Risk Factors For Breast Cancer

Breast Cancer: Causes and Prevention
Find sources: “Risk factors for breast cancer” news ·newspapers ·books ·scholar ·JSTOR

Risk factors for breast cancer may be divided into preventable and non-preventable. Their study belongs in the field of epidemiology. Breast cancer, like other forms of cancer, can result from multiple environmental and hereditary risk factors. The term “environmental”, as used by cancer researchers, means any risk factor that is not genetically inherited.

For breast cancer, the list of environmental risk factors includes the individual person’s development, exposure to microbes, “medical interventions, dietary exposures to nutrients, energy and toxicants, ionizing radiation, and chemicals from industrial and agricultural processes and from consumer products…reproductive choices, energy balance, adult weight gain, body fatness, voluntary and involuntary physical activity, medical care, exposure to tobacco smoke and alcohol, and occupational exposures, including shift work” as well as “metabolic and physiologic processes that modify the body’s internal environment.” Some of these environmental factors are part of the physical environment, while others are primarily part of the social, cultural, or economic environment.

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Relative Risks In Research

You can put your knowledge of relative risks to work right away.

Our Breast Cancer Research Studies section has research summary tables on topics ranging from risk factors to treatment to social support.

These tables show research behind many recommendations and standards of care related to breast cancer discussed in this section.

If you dont know how the research process works , our How to read a research table section is a good place to start before looking at the tables.

Learn more about breast cancer research.

New Way To Calculate Breast Cancer Risk May Affect Screening Plansyour Browser Indicates If You’ve Visited This Link

Researchers new breastcancerrisk-prediction model helps translate genetic risks to personalized screening guidelines. Researchers: Alpa Patel, PhD, and Lauren Teras, PhD Institution: American Cancer Society Area of Focus: Population Science The Challenge: About 5% to 10% of breastcancer cases are thought to be hereditary,

American Cancer Society

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Example Of The Impact Of A Relative Risk

Using our example of the exercise study above, we can show how absolute risks affect the number of extra cases.

Inactive women have a 25 percent higher risk of breast cancer than active women .

Since older women are more likely to get breast cancer, a lack of exercise has a greater impact on breast cancer risk in older women than in younger women.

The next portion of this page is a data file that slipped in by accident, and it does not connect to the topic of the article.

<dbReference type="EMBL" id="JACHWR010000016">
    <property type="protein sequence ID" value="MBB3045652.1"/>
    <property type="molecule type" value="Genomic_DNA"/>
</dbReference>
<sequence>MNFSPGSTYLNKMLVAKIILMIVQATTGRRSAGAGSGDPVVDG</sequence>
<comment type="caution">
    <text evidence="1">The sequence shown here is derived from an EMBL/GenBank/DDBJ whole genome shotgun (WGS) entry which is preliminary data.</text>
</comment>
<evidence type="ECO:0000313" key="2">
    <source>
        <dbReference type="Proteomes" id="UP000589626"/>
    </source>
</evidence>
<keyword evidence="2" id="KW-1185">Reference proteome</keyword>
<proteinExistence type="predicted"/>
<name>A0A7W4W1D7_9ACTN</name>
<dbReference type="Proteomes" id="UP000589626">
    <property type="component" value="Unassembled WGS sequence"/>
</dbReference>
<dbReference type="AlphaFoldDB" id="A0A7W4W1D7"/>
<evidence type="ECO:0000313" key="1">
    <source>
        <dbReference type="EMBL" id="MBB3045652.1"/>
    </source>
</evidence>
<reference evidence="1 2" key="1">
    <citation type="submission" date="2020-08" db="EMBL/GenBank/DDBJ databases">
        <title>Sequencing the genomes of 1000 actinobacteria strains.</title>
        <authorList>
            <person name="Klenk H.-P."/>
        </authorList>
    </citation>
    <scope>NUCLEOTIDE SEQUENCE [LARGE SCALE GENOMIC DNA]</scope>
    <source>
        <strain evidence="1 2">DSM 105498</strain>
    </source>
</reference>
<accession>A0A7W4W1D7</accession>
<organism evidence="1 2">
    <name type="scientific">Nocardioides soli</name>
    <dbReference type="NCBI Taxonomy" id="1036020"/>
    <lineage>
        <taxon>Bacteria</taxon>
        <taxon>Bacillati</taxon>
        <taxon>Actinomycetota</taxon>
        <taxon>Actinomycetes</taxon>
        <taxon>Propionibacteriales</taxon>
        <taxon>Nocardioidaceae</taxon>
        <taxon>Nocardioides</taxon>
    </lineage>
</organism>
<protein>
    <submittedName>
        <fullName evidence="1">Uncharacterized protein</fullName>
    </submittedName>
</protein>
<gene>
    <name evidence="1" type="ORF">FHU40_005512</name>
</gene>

First, lets look at the women in the study ages 70-74 years.

The study finds 500 women per 100,000 who are inactive develop breast cancer in one year. This is the absolute risk for women with the risk factor, lack of exercise.

The study also shows 400 women per 100,000 who are active develop breast cancer in one year. This is the absolute risk for women without the risk factor.

The relative risk is 1.25 for women who are inactive compared to those who are active.

Among women ages 70-74, being inactive led to 100 more cases of breast cancer per 100,000 women in one year .

Now lets look at the women in the study ages 20-29.

The study finds 5 women per 100,000 who were inactive developed breast cancer in one year. And, 4 women per 100,000 who were active got breast cancer.

Here again, the relative risk is 1.25.

However, in women ages 20-29, being inactive led to only 1 extra case of breast cancer per 100,000 women .

So, the same relative risk of 1.25 led to many more extra cases of breast cancer in the older women than in the younger women .

Understanding Your Risk Of Breast Cancer

Risk Factors for Breast Cancer

Several breast cancer risk assessment tools have been developed to help a woman estimate her chance of developing breast cancer. The best studied is the Gail model, which is available on the National Cancer Institutes website at www.cancer.gov/bcrisktool. After you enter some personal and family information, including race/ethnicity, the tool provides you with a 5-year and lifetime estimate of the risk of developing invasive breast cancer. Because it only asks for information about breast cancer in first-degree family members and does not include their ages at diagnosis, the tool works best at estimating risk in women without a strong inherited breast cancer risk. For some women, other ways of determining the risk of breast cancer may work better. For example, women with a strong family history of breast cancer risk should consider talking to a genetic counselor.